Heres a few photos of my home made plastic vacuum former and its maiden test. If you don`t know what vacuum forming is check here, and youtube.
Essentially a sheet of heated plastic is placed over some kind of mould which then has the air sucked out from underneath it. The soft plastic schloops to the shape of the mould and when it cools you have yourself a robot part. It really does sound like schloop if you`re wondering.
I made mine out of a blue box used for holding paint or whatever, a sheet of thin plywood, the top off a bottle, a few screws and lots of hot glue to seal the edges.
I drilled lots of little holes in the plywood which was a waste of time and completely unnecessary. You can get away with having 1 big hole in the center and then laying some kind of metal mesh to cover the top.
I made the mould of kids clay. The clay is actually just paper pulp and calcium plus other stuff. Wrap it in paper overnight to remove the moisture and harden it.
Put the mould in the center of the table with some coins underneath to allow air flow. If you have the single big hole and metal mesh the coins aren`t needed.
The frame I made from some aluminium U channel. You need 2 frames to clamp the plastic in between them.
I made some legs out of wire to hold it up off the bottom of the oven.
The first test is with 1mm thick PP sheet.
I put it in the microwave oven at 140°C for 10 minutes. When the timer went off I pulled it out with some vice clamps and poked the center with some pliers. The center had sagged about 2cm but I didn`t think it was soft enough yet so I put it back in at 160°C for 2 minutes by which time I guessed it was done.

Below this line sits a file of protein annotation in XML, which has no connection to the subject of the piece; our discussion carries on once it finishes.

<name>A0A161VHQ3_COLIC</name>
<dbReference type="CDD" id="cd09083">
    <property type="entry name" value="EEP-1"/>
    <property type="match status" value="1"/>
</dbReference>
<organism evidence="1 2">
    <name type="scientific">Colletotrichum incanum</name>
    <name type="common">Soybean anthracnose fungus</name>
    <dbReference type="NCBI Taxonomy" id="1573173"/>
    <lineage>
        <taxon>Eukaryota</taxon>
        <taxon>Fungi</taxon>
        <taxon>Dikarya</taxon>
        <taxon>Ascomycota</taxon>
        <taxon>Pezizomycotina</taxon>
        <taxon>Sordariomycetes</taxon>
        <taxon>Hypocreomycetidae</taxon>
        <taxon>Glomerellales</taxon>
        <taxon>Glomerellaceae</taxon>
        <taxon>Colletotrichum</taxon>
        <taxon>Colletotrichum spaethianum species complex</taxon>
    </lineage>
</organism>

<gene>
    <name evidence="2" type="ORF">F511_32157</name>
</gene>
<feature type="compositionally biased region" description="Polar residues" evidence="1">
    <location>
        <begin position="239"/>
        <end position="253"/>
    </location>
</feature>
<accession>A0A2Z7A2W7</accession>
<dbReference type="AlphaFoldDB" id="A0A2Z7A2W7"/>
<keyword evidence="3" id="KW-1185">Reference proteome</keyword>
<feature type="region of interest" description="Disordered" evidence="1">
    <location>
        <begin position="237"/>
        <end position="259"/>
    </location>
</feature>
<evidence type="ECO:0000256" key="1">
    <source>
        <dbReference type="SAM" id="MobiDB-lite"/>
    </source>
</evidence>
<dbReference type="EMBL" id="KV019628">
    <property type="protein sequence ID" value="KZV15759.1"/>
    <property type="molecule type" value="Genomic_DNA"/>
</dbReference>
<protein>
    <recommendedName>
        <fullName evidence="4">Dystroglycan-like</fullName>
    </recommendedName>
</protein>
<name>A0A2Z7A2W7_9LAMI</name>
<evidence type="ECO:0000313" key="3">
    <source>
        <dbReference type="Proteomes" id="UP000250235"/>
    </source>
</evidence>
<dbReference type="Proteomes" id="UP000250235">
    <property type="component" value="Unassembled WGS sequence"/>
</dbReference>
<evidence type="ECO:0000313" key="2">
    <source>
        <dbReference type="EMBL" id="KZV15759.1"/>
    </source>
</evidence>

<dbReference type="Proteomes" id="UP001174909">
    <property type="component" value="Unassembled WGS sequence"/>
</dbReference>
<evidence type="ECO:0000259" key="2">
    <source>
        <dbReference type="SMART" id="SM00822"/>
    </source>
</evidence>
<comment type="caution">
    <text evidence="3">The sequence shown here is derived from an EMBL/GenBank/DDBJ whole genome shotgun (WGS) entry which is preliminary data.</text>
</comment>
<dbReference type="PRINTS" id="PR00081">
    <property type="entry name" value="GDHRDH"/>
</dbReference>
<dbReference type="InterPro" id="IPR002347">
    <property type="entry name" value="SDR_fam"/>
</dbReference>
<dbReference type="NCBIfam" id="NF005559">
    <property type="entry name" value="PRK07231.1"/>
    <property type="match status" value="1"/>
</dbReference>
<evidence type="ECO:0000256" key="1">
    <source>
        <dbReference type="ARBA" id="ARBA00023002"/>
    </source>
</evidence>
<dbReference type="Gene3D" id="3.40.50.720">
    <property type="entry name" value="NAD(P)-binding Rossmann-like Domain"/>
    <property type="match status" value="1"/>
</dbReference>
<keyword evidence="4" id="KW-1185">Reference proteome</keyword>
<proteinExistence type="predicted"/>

Put it over the mould and hit the vacuums switch! After cooling I cut it roughly from the sheet and tried to get the mould out. DOH. It wouldn`t come out. Not enough taper on the sides. I ended up filling the bottom with water until the clay went soft then dug it out with a spoon. Incidentally I think I can use that clay again.
Once I cut it to fit my robot there will be an update showing it mounted.
- Professional looking moulded plastic parts.
- Equipment is easy to make with simple tools. I used a hacksaw, hand drill and hot glue gun.
- Cheap. PP sheet = $1 for 2 clay = $1 reusable.
- Mould has to be made from something that can withstand heat and pressure.
- Parts are only as professional as your mould is.
- Convex parts only. Some taper on the sides is needed to get the mould out unless you destroy it.
- Limitations on the height of the part.
- A lot of wasted plastic once the part is cut out.
- Figure out a way to make better moulds.
- Try different mould material.
- Try different thermoplastics.